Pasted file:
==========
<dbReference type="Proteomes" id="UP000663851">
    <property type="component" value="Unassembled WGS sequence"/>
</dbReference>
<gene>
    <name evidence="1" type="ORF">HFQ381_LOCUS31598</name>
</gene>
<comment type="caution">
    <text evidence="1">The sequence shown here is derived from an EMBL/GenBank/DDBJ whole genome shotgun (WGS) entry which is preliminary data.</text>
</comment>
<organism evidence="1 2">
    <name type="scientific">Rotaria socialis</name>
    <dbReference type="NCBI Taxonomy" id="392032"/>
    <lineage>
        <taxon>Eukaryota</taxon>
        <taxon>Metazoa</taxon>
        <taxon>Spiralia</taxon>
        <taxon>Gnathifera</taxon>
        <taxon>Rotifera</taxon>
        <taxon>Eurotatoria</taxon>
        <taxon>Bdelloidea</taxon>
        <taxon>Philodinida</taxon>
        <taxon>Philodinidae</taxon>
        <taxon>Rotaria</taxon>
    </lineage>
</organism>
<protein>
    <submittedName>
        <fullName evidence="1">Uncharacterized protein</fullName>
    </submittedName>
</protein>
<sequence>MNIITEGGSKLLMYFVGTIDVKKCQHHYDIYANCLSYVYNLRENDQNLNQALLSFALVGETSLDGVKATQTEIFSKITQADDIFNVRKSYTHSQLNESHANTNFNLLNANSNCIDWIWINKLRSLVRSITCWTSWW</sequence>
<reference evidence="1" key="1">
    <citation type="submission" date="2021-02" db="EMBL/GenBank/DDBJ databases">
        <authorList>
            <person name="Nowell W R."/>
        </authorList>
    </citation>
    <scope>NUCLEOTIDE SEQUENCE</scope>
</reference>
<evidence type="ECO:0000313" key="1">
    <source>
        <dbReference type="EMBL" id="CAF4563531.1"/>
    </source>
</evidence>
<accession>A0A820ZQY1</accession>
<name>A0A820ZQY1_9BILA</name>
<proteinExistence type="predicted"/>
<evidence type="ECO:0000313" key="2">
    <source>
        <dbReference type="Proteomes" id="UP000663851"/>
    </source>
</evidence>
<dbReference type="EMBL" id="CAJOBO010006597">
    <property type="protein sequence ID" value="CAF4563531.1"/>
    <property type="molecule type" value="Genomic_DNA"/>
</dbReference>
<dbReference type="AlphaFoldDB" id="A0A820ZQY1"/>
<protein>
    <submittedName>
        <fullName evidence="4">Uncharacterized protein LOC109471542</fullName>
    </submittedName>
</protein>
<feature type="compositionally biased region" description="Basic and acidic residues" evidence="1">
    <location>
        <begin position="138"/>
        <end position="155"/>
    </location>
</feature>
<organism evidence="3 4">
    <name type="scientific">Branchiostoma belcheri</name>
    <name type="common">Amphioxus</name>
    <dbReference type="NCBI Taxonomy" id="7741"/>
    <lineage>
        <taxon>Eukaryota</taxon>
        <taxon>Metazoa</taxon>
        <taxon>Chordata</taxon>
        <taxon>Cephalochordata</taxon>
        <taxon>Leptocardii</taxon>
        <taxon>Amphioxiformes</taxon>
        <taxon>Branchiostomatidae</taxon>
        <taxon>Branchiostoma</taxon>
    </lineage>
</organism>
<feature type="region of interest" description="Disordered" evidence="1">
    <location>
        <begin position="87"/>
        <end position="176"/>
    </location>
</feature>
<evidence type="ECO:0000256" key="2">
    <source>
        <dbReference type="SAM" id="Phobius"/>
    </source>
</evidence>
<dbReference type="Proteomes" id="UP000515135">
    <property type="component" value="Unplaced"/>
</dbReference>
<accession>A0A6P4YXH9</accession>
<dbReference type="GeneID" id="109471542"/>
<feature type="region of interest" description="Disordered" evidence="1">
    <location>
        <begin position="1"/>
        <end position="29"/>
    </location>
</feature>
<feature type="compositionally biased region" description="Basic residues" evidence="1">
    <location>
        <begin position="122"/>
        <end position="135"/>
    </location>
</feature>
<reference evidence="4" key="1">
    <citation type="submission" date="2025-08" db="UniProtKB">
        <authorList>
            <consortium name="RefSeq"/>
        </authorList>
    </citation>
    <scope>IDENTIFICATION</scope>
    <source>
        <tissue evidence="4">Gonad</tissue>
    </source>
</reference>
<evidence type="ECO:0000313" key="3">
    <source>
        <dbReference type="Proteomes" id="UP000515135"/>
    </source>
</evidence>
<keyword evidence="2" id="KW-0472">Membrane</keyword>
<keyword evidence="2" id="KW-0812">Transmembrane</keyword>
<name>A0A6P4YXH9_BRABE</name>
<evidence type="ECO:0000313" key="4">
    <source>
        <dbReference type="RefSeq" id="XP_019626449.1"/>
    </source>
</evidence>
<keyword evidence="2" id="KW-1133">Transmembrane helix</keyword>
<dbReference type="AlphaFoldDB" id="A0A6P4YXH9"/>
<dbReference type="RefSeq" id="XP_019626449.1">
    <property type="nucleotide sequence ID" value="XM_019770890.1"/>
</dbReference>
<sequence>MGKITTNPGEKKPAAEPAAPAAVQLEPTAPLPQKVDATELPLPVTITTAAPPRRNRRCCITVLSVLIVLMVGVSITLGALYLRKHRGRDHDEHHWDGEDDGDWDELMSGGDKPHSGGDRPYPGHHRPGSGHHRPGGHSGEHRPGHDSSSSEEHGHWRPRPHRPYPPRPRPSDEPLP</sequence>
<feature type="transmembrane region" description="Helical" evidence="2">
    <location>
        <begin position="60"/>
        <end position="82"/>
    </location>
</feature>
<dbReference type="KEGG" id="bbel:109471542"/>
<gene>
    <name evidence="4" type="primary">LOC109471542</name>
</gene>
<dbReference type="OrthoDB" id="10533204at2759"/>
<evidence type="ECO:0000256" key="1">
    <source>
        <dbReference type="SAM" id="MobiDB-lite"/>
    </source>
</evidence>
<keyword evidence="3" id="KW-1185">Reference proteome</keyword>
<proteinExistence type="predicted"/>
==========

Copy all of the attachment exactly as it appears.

<dbReference type="Proteomes" id="UP000663851">
    <property type="component" value="Unassembled WGS sequence"/>
</dbReference>
<gene>
    <name evidence="1" type="ORF">HFQ381_LOCUS31598</name>
</gene>
<comment type="caution">
    <text evidence="1">The sequence shown here is derived from an EMBL/GenBank/DDBJ whole genome shotgun (WGS) entry which is preliminary data.</text>
</comment>
<organism evidence="1 2">
    <name type="scientific">Rotaria socialis</name>
    <dbReference type="NCBI Taxonomy" id="392032"/>
    <lineage>
        <taxon>Eukaryota</taxon>
        <taxon>Metazoa</taxon>
        <taxon>Spiralia</taxon>
        <taxon>Gnathifera</taxon>
        <taxon>Rotifera</taxon>
        <taxon>Eurotatoria</taxon>
        <taxon>Bdelloidea</taxon>
        <taxon>Philodinida</taxon>
        <taxon>Philodinidae</taxon>
        <taxon>Rotaria</taxon>
    </lineage>
</organism>
<protein>
    <submittedName>
        <fullName evidence="1">Uncharacterized protein</fullName>
    </submittedName>
</protein>
<sequence>MNIITEGGSKLLMYFVGTIDVKKCQHHYDIYANCLSYVYNLRENDQNLNQALLSFALVGETSLDGVKATQTEIFSKITQADDIFNVRKSYTHSQLNESHANTNFNLLNANSNCIDWIWINKLRSLVRSITCWTSWW</sequence>
<reference evidence="1" key="1">
    <citation type="submission" date="2021-02" db="EMBL/GenBank/DDBJ databases">
        <authorList>
            <person name="Nowell W R."/>
        </authorList>
    </citation>
    <scope>NUCLEOTIDE SEQUENCE</scope>
</reference>
<evidence type="ECO:0000313" key="1">
    <source>
        <dbReference type="EMBL" id="CAF4563531.1"/>
    </source>
</evidence>
<accession>A0A820ZQY1</accession>
<name>A0A820ZQY1_9BILA</name>
<proteinExistence type="predicted"/>
<evidence type="ECO:0000313" key="2">
    <source>
        <dbReference type="Proteomes" id="UP000663851"/>
    </source>
</evidence>
<dbReference type="EMBL" id="CAJOBO010006597">
    <property type="protein sequence ID" value="CAF4563531.1"/>
    <property type="molecule type" value="Genomic_DNA"/>
</dbReference>
<dbReference type="AlphaFoldDB" id="A0A820ZQY1"/>
<protein>
    <submittedName>
        <fullName evidence="4">Uncharacterized protein LOC109471542</fullName>
    </submittedName>
</protein>
<feature type="compositionally biased region" description="Basic and acidic residues" evidence="1">
    <location>
        <begin position="138"/>
        <end position="155"/>
    </location>
</feature>
<organism evidence="3 4">
    <name type="scientific">Branchiostoma belcheri</name>
    <name type="common">Amphioxus</name>
    <dbReference type="NCBI Taxonomy" id="7741"/>
    <lineage>
        <taxon>Eukaryota</taxon>
        <taxon>Metazoa</taxon>
        <taxon>Chordata</taxon>
        <taxon>Cephalochordata</taxon>
        <taxon>Leptocardii</taxon>
        <taxon>Amphioxiformes</taxon>
        <taxon>Branchiostomatidae</taxon>
        <taxon>Branchiostoma</taxon>
    </lineage>
</organism>
<feature type="region of interest" description="Disordered" evidence="1">
    <location>
        <begin position="87"/>
        <end position="176"/>
    </location>
</feature>
<evidence type="ECO:0000256" key="2">
    <source>
        <dbReference type="SAM" id="Phobius"/>
    </source>
</evidence>
<dbReference type="Proteomes" id="UP000515135">
    <property type="component" value="Unplaced"/>
</dbReference>
<accession>A0A6P4YXH9</accession>
<dbReference type="GeneID" id="109471542"/>
<feature type="region of interest" description="Disordered" evidence="1">
    <location>
        <begin position="1"/>
        <end position="29"/>
    </location>
</feature>
<feature type="compositionally biased region" description="Basic residues" evidence="1">
    <location>
        <begin position="122"/>
        <end position="135"/>
    </location>
</feature>
<reference evidence="4" key="1">
    <citation type="submission" date="2025-08" db="UniProtKB">
        <authorList>
            <consortium name="RefSeq"/>
        </authorList>
    </citation>
    <scope>IDENTIFICATION</scope>
    <source>
        <tissue evidence="4">Gonad</tissue>
    </source>
</reference>
<evidence type="ECO:0000313" key="3">
    <source>
        <dbReference type="Proteomes" id="UP000515135"/>
    </source>
</evidence>
<keyword evidence="2" id="KW-0472">Membrane</keyword>
<keyword evidence="2" id="KW-0812">Transmembrane</keyword>
<name>A0A6P4YXH9_BRABE</name>
<evidence type="ECO:0000313" key="4">
    <source>
        <dbReference type="RefSeq" id="XP_019626449.1"/>
    </source>
</evidence>
<keyword evidence="2" id="KW-1133">Transmembrane helix</keyword>
<dbReference type="AlphaFoldDB" id="A0A6P4YXH9"/>
<dbReference type="RefSeq" id="XP_019626449.1">
    <property type="nucleotide sequence ID" value="XM_019770890.1"/>
</dbReference>
<sequence>MGKITTNPGEKKPAAEPAAPAAVQLEPTAPLPQKVDATELPLPVTITTAAPPRRNRRCCITVLSVLIVLMVGVSITLGALYLRKHRGRDHDEHHWDGEDDGDWDELMSGGDKPHSGGDRPYPGHHRPGSGHHRPGGHSGEHRPGHDSSSSEEHGHWRPRPHRPYPPRPRPSDEPLP</sequence>
<feature type="transmembrane region" description="Helical" evidence="2">
    <location>
        <begin position="60"/>
        <end position="82"/>
    </location>
</feature>
<dbReference type="KEGG" id="bbel:109471542"/>
<gene>
    <name evidence="4" type="primary">LOC109471542</name>
</gene>
<dbReference type="OrthoDB" id="10533204at2759"/>
<evidence type="ECO:0000256" key="1">
    <source>
        <dbReference type="SAM" id="MobiDB-lite"/>
    </source>
</evidence>
<keyword evidence="3" id="KW-1185">Reference proteome</keyword>
<proteinExistence type="predicted"/>